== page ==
Peters has been working with contemporary composers since its inception in Leipzig over two centuries ago, publishing new music by young and emerging composers such as Beethoven, Schumann, Mendelssohn and Grieg… Our commitment to bold new sounds has remained steadfast since that time, signing 20th-century iconoclasts such as John Cage and George Crumb. We know that some of today’s mavericks will be the composers of tomorrow’s classics.
– Kathryn Knight, President, C.F. Peters NY
A Short History of Edition Peters
Edition Peters was founded in 1800 in Leipzig, Germany, and quickly established itself as one of the 19th century’s leading German music publishing houses, building relationships with the most outstanding composers of the era. In the 20th century, Max and Walter Hinrichsen — surviving members of the German Jewish family that owned Edition Peters — fled the Nazi takeover of both their homeland and their family business and established new publishing houses in London and New York, respectively, that would carry on the Peters tradition.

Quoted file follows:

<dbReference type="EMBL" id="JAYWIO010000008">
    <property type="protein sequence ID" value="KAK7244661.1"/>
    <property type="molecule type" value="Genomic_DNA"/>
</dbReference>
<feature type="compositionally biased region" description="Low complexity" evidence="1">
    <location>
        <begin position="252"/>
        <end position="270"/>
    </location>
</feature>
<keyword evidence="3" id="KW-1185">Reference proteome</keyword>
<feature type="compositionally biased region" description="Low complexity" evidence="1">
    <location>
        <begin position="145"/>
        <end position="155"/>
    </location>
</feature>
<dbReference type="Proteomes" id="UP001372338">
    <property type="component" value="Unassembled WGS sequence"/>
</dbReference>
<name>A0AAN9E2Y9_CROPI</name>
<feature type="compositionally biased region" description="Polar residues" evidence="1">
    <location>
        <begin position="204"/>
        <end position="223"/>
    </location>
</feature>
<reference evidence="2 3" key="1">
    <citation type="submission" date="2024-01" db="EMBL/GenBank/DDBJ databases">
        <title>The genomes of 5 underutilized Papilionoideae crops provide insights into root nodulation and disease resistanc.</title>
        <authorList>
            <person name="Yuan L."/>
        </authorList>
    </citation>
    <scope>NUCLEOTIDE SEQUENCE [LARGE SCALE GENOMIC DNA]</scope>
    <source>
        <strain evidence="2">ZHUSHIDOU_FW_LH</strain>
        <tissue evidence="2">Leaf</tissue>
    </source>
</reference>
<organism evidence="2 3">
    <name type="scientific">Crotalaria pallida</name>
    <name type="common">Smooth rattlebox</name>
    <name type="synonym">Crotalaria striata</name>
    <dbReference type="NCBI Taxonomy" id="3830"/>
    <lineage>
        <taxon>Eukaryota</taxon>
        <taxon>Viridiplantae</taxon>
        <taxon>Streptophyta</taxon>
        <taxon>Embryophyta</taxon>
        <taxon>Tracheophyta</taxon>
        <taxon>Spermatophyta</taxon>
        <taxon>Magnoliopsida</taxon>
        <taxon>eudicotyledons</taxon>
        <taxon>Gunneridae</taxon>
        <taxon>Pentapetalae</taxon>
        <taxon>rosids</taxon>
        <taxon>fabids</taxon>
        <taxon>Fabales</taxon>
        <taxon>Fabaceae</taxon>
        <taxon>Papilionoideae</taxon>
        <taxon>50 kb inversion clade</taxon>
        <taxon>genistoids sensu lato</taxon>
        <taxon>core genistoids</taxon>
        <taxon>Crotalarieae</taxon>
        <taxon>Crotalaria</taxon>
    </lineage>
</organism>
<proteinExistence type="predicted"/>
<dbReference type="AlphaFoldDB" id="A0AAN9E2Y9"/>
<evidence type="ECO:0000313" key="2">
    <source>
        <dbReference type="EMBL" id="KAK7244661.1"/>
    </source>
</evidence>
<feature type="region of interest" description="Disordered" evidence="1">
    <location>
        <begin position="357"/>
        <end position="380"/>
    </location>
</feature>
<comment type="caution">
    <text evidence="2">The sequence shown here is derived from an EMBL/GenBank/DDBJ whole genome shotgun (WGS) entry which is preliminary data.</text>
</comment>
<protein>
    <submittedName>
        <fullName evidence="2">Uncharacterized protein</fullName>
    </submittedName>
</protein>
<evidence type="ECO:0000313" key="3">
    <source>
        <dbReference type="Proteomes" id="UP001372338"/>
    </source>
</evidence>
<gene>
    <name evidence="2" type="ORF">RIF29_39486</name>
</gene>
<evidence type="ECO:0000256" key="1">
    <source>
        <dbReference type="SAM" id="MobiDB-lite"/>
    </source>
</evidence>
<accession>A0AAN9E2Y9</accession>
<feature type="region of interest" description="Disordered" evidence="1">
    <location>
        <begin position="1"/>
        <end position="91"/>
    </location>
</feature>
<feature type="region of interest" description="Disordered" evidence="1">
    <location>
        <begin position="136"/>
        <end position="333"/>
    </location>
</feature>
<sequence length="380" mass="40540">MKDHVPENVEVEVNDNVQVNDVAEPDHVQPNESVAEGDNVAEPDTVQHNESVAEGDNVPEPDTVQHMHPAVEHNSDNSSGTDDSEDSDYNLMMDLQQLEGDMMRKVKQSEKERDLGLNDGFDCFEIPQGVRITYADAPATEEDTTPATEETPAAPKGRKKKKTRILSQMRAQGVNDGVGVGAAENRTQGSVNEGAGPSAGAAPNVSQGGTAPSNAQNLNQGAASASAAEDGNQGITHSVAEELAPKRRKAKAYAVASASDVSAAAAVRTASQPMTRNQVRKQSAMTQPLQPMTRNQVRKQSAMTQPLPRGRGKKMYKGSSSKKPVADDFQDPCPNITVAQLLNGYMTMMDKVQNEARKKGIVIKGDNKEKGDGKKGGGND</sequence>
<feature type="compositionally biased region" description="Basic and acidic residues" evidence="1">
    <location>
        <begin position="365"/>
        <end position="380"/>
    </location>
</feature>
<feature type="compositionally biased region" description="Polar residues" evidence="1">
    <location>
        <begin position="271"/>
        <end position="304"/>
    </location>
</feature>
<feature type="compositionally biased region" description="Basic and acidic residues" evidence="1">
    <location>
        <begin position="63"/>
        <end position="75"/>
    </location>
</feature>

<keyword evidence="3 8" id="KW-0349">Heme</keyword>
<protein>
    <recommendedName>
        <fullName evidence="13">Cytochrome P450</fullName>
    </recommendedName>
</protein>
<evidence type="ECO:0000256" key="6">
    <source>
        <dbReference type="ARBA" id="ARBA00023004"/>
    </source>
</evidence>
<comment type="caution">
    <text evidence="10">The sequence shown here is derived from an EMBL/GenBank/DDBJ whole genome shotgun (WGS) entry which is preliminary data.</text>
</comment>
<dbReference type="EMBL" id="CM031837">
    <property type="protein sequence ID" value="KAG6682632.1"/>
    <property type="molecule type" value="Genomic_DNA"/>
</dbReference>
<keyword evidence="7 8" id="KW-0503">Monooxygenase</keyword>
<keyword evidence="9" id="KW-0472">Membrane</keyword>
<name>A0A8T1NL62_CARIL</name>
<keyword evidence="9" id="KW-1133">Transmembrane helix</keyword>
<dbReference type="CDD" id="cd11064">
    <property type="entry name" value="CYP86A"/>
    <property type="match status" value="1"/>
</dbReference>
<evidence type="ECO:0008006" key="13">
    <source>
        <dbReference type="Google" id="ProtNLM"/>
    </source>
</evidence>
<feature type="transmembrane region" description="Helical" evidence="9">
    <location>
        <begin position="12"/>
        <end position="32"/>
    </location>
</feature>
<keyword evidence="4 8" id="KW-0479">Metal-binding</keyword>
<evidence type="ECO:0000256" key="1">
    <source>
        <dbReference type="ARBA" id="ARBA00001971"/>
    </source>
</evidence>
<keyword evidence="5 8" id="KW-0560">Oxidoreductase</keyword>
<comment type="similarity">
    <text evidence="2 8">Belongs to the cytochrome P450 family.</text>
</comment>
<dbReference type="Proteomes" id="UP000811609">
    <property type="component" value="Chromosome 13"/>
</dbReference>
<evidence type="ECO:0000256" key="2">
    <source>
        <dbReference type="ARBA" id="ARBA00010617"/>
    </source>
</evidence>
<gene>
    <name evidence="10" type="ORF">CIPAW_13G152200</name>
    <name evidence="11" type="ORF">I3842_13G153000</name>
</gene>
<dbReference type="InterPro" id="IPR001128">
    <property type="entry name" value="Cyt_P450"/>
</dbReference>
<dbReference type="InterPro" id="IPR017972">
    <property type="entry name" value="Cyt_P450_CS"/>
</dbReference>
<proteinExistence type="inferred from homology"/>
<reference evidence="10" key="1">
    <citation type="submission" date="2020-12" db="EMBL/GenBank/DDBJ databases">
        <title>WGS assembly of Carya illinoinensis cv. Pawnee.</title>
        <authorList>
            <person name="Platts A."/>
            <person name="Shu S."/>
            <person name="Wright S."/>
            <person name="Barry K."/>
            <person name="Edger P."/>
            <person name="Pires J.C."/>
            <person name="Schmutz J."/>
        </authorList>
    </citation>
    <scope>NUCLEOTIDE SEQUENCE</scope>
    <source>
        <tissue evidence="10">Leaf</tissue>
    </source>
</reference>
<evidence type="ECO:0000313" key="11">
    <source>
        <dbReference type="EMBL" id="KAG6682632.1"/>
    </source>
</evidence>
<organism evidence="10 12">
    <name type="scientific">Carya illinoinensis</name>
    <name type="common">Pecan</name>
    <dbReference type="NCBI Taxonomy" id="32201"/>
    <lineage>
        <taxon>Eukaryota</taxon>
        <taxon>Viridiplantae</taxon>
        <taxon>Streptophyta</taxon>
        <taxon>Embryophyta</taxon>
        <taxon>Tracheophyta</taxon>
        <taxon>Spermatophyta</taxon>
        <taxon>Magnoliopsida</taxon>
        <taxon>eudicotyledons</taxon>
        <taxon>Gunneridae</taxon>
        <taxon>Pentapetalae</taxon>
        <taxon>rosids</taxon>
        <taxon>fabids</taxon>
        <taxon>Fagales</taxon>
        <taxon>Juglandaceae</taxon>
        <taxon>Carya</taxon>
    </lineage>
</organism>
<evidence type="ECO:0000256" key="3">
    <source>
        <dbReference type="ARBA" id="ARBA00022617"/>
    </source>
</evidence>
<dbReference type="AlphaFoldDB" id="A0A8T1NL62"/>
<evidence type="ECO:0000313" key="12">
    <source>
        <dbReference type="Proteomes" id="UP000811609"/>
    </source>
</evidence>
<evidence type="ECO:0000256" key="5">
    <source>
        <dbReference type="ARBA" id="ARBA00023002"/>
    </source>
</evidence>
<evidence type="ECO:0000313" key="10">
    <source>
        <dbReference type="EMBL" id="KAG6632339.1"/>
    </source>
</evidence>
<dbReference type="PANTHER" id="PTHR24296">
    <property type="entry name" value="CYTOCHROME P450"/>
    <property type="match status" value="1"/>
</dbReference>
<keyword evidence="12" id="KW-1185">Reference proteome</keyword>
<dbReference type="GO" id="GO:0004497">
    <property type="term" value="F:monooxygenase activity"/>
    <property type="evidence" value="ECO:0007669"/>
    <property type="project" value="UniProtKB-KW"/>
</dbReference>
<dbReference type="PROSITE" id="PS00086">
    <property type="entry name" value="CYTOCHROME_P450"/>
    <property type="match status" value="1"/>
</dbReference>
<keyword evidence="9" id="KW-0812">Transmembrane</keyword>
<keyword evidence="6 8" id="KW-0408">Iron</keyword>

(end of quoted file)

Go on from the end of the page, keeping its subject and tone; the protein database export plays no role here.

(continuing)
As Sheet Music Plus stands in solidarity with those around the world advocating for change, we’d like to ask you to join us today in listening to Black voices. Here we recognize organizations that support and promote Black musicians and music education:
National Association of Negro Musicians (NANM): www.nanm.org
National Association for the Study and Performance of African American Music (NASPAAM): www.naspaam.org
We also share, in addition to the legacies left by brilliant but underappreciated Black classical composers like Scott Joplin, William Grant Still, Florence Price, William Dawson, and Nathaniel Dett, a directory of living Black composers maintained by Music by Black Composers (MBC):
The postlude following a service makes creation resound with praise and allows the congregation to leave the church proclaiming God’s greatness. As the signal for the congregation to disperse, it should be a stirring exclamation point to the service that connects the worship experience to the secular world to which the crowd of people is about to return.